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Defense of the Normandy Beaches
"Canada's heroic defence of the Normandy beaches" June 7-12, 1944.

"At D-Day's end, the Canadians, who had landed on Juno Beach, were six miles inland — the deepest penetration achieved by Allied forces on this infamous day. But every soldier on this front line knew worse was yet to come. For in the darkness the Germans were massing, intent on throwing them back to sea."  - Holding Juno: Canada's Heroic Defense of the D-Day Beaches.

"Holding Juno" by Mark Zuehlke.
The 12th SS moved forward towards the front starting at dawn on D-Day but air attacks slowed their advance. The division's vanguard, the 25th Panzer Grenadier Regiment, commanded by Colonel Kurt Meyer moved into the area west of Caen. Meyer established his headquarters in the Ardennes Abbey on June 7 (D-Day + 1) and discovered the Canadian 9th Brigade advancing toward Carpiquet airport. The 25th Panzer Grenadiers attacked the exposed Canadian flank with two battalions supported by tanks. The Germans struck with great force and in vicious close quarter battles forced the Canadians out of Authie and Buron after heavy losses in tanks and men.

In defence, the Canadians infantry proved as stubbornly ferocious as the Germans, especially once they were able to bring their artillery to bear. In Normandy artillery was the most lethal weapon on both sides, causing three out of every four wounds. Supported by the big guns of a British cruiser, and the 12 remaining Sherbrooke Fusiliers tanks, the 9th Brigade fought their way back in forcing the Germans in turn to withdraw from Buron. The vanguard of the 9th Brigade was decimated. The North Nova Scotia casualties were 84 killed, 30 wounded and 128 captured. The Sherbrookes casualties were 26 killed and 34 wounded along with 28 tanks destroyed or damaged. The Germans had also paid, the Sherbrookes claiming to have destroyed up to 35 German tanks, thus reducing the effectiveness of the 25th Panzer Grenadier Regiment.

At dawn on June 8th the 26th Panzer Grenadier Regiment of the 12th SS attacked the Canadian 7th Brigade that had advanced up to the Caen-Bayeux road. The Germans attacked the town of Putot-en-Bessin with two battalions and surrounded the Winnipeg Rifles. The Canadian Scottish supported by the 1st Hussars moved back into the village under a creeping artillery barrage. After two hours of fierce fighting the Canadians recaptured Putot-en-Bessin and linked up with the remnants of the Winnipegs still holding on.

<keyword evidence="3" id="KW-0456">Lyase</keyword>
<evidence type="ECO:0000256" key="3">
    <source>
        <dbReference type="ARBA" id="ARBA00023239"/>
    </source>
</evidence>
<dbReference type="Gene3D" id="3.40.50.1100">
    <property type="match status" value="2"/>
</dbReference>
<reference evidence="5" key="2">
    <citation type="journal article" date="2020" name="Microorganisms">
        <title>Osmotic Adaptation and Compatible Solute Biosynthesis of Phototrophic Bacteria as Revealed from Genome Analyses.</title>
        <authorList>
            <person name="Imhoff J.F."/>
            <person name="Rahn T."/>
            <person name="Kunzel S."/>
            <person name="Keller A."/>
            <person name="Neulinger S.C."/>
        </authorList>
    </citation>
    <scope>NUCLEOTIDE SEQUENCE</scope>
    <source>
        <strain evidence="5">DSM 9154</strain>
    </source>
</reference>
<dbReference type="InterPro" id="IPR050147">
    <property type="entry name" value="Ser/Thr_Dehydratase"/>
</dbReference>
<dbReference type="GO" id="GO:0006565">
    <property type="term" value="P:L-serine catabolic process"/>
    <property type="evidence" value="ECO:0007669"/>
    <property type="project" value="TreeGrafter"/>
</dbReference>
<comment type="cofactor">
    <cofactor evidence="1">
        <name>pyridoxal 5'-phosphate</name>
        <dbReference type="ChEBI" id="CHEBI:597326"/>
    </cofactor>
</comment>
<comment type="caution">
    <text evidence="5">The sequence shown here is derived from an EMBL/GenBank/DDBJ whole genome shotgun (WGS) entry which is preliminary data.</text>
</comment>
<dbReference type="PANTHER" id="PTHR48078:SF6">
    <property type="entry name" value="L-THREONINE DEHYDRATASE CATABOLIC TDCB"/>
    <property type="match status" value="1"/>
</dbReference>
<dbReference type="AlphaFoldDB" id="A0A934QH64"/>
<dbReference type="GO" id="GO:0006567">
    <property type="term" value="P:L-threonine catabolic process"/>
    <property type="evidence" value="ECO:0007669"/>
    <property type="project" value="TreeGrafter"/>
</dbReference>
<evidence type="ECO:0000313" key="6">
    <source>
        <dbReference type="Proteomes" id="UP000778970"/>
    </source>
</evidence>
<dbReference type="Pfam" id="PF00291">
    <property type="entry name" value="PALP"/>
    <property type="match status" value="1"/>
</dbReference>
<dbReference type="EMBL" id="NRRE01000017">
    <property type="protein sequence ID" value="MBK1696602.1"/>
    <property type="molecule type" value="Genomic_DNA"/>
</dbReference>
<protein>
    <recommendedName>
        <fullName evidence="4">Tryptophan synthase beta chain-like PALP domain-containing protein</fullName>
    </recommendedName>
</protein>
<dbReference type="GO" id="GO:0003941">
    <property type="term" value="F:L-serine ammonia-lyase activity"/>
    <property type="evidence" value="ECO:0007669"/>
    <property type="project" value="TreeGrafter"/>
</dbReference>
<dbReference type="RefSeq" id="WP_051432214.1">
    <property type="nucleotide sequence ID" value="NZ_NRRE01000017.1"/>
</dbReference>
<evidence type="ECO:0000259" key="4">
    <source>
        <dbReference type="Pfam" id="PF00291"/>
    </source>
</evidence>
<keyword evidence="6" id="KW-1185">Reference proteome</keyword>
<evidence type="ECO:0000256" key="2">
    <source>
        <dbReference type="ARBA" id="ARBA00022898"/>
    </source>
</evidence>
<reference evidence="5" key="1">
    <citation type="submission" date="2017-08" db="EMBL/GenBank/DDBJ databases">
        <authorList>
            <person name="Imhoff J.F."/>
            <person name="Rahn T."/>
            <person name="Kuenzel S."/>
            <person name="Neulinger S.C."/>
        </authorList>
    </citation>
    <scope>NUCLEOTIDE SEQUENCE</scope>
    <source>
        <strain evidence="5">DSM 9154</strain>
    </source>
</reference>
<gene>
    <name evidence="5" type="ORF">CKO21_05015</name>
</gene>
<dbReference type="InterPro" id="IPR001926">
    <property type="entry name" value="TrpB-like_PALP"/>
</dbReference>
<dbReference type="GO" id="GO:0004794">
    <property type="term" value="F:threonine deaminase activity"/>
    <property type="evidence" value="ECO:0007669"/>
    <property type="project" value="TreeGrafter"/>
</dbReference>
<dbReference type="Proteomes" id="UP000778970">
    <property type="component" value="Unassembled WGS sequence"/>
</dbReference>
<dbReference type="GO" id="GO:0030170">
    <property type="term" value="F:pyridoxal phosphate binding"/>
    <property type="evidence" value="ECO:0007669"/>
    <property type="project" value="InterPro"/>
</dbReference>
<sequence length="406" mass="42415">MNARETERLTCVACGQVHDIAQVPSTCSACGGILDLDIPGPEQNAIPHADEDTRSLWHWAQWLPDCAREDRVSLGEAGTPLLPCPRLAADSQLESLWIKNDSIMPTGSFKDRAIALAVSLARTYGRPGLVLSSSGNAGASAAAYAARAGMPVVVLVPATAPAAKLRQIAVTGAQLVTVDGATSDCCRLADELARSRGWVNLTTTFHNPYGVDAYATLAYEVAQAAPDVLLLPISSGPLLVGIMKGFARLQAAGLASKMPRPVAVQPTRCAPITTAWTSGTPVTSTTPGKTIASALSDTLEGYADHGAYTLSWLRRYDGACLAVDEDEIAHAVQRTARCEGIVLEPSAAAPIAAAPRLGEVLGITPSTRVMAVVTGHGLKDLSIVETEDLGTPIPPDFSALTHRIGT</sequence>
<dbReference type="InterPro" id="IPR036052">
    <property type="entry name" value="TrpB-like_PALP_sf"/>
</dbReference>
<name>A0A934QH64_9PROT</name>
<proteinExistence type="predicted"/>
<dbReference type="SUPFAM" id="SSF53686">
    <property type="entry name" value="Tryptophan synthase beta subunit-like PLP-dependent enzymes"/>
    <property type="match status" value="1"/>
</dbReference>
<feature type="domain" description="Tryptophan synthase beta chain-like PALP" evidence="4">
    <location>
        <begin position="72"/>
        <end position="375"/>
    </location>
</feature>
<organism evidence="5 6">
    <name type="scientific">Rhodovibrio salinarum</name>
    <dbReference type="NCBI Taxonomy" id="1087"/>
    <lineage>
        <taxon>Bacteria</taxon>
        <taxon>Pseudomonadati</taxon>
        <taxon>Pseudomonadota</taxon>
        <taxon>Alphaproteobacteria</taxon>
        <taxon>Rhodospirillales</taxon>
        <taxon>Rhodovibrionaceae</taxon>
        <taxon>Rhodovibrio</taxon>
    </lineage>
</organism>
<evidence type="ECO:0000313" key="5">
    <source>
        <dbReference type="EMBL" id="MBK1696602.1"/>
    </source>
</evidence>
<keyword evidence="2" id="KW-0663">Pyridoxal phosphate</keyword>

A third German battalion attacked Bretteville. The Regina Rifles stubbornly defended the town and the battle raged all night in the village streets. At dawn the next morning the 12th SS retreated after suffering heavy losses. To stop the German counter attack the Canadians paid a high price. The Winnipeg Rifles lost 256 men including 105 killed. The Canadian Scottish lost 125 men, including 45 killed while the Regina Rifles losses were smaller.

Many of the Winnipeg Rifles had been taken prisoner and were among the 45 Canadians executed by the 12th SS at the Abbey of Ardenne on June 8th. The previous day, 23 Canadian prisoners from the North Novas and Sherbrookes were shot by the men of the 12th SS. After the war Kurt Meyer would be held responsible for these war crimes and sentenced to death, a sentence later commuted to life imprisonment.

The German army had become experts in defensive techniques on the Russian front. They were able to use the Normandy terrain to their advantage and inflict heavy losses on the Allies when they advanced. However when the Germans attempted offensive operations in Normandy they were faced with the same difficulties. The Allies superior artillery brought overwhelming firepower down on the Germans and decimated them. Starting with the 21st Division counter attack on June 6th and in subsequent attacks, the Germans suffered their heaviest losses when they left their defensive positions and attacked the Allies.

 Photo Gallery
Personnel of 'D' Company, Regina Rifles, occupying forward position, France, 8-10 June 1944.
Infantrymen of an unidentified regiment of the 9th Canadian Infantry Brigade resting in the Normandy bridgehead. June 8-9, 1944, Normandy, France.
Private D.D. Martin on sentry guard. 10 June 1944, Normandy, France.
Unidentified Canadian soldier outside No.3 Canadian Public relations Group headquarters. 9 June 1944, France.
Pte. R.L. Randolf, First Canadian Scot Regiment, cooks dinner with a 2" mortar ready in trench. 12 June, 1944.
Infantrymen of an unidentified regiment of the 9th Canadian Infantry Brigade in the Normandy bridgehead. June 8-9, 1944, Normandy, France.
PIAT gunners of the Regina Rifles who knocked out a Pz.Kpfw.V'Panther' tank thirty yards from Battalion HQ. 8 June 1944, Normandy, France.
Lt. J.A.R. Gregoire of Québec leading a platoon past shot-up Nazi German half trucks. 10 June 1944, France.
Stretcher bearer of an unidentified regiment of the 9th Canadian Infantry Brigade in the Normandy bridgehead. June 8-9, 1944, Normandy, France.
Mortar crew, Headquarters Company, Regina Rifle Regiment. June 9, 1944, Normandy, France.
Lieutenant Ken Bell of Canadian Film Photo unit digs in. 10 June 1944, Normandy, France.
Sources: Juno Beach

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